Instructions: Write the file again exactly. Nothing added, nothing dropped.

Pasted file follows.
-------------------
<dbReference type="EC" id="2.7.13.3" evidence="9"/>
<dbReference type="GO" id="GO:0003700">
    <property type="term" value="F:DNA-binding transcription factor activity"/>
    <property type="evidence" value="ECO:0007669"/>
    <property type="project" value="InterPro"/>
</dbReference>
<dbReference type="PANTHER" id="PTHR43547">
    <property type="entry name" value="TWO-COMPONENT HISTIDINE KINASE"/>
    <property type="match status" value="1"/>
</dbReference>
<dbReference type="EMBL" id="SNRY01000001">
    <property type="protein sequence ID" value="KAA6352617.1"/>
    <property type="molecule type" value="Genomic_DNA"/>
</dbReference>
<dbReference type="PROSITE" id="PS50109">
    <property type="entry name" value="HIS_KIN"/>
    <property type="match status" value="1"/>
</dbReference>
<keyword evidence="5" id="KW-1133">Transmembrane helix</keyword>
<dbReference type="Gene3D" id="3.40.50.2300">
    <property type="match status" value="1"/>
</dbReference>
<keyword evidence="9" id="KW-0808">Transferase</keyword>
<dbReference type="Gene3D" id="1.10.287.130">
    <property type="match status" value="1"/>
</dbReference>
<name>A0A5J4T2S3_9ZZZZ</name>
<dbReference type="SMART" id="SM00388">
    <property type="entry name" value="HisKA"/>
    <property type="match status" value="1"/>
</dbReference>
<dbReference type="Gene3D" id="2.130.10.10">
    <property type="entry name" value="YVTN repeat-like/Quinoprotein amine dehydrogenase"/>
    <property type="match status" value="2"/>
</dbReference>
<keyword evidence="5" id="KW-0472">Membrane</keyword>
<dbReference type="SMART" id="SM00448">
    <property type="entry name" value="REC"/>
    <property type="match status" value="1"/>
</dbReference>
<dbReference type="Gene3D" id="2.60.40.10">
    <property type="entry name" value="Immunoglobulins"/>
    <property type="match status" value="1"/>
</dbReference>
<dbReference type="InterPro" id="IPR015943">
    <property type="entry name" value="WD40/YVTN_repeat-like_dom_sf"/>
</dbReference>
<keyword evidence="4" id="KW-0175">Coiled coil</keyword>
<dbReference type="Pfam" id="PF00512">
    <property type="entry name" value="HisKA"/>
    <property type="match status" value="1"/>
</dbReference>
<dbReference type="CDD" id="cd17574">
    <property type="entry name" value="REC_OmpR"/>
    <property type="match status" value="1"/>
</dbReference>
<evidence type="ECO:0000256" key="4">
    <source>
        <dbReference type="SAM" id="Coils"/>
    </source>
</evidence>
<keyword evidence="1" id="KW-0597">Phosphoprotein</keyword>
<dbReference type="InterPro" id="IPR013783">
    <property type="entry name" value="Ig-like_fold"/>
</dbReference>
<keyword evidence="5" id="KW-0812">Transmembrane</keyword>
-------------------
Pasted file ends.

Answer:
<dbReference type="EC" id="2.7.13.3" evidence="9"/>
<dbReference type="GO" id="GO:0003700">
    <property type="term" value="F:DNA-binding transcription factor activity"/>
    <property type="evidence" value="ECO:0007669"/>
    <property type="project" value="InterPro"/>
</dbReference>
<dbReference type="PANTHER" id="PTHR43547">
    <property type="entry name" value="TWO-COMPONENT HISTIDINE KINASE"/>
    <property type="match status" value="1"/>
</dbReference>
<dbReference type="EMBL" id="SNRY01000001">
    <property type="protein sequence ID" value="KAA6352617.1"/>
    <property type="molecule type" value="Genomic_DNA"/>
</dbReference>
<dbReference type="PROSITE" id="PS50109">
    <property type="entry name" value="HIS_KIN"/>
    <property type="match status" value="1"/>
</dbReference>
<keyword evidence="5" id="KW-1133">Transmembrane helix</keyword>
<dbReference type="Gene3D" id="3.40.50.2300">
    <property type="match status" value="1"/>
</dbReference>
<keyword evidence="9" id="KW-0808">Transferase</keyword>
<dbReference type="Gene3D" id="1.10.287.130">
    <property type="match status" value="1"/>
</dbReference>
<name>A0A5J4T2S3_9ZZZZ</name>
<dbReference type="SMART" id="SM00388">
    <property type="entry name" value="HisKA"/>
    <property type="match status" value="1"/>
</dbReference>
<dbReference type="Gene3D" id="2.130.10.10">
    <property type="entry name" value="YVTN repeat-like/Quinoprotein amine dehydrogenase"/>
    <property type="match status" value="2"/>
</dbReference>
<keyword evidence="5" id="KW-0472">Membrane</keyword>
<dbReference type="SMART" id="SM00448">
    <property type="entry name" value="REC"/>
    <property type="match status" value="1"/>
</dbReference>
<dbReference type="Gene3D" id="2.60.40.10">
    <property type="entry name" value="Immunoglobulins"/>
    <property type="match status" value="1"/>
</dbReference>
<dbReference type="InterPro" id="IPR015943">
    <property type="entry name" value="WD40/YVTN_repeat-like_dom_sf"/>
</dbReference>
<keyword evidence="4" id="KW-0175">Coiled coil</keyword>
<dbReference type="Pfam" id="PF00512">
    <property type="entry name" value="HisKA"/>
    <property type="match status" value="1"/>
</dbReference>
<dbReference type="CDD" id="cd17574">
    <property type="entry name" value="REC_OmpR"/>
    <property type="match status" value="1"/>
</dbReference>
<evidence type="ECO:0000256" key="4">
    <source>
        <dbReference type="SAM" id="Coils"/>
    </source>
</evidence>
<keyword evidence="1" id="KW-0597">Phosphoprotein</keyword>
<dbReference type="InterPro" id="IPR013783">
    <property type="entry name" value="Ig-like_fold"/>
</dbReference>
<keyword evidence="5" id="KW-0812">Transmembrane</keyword>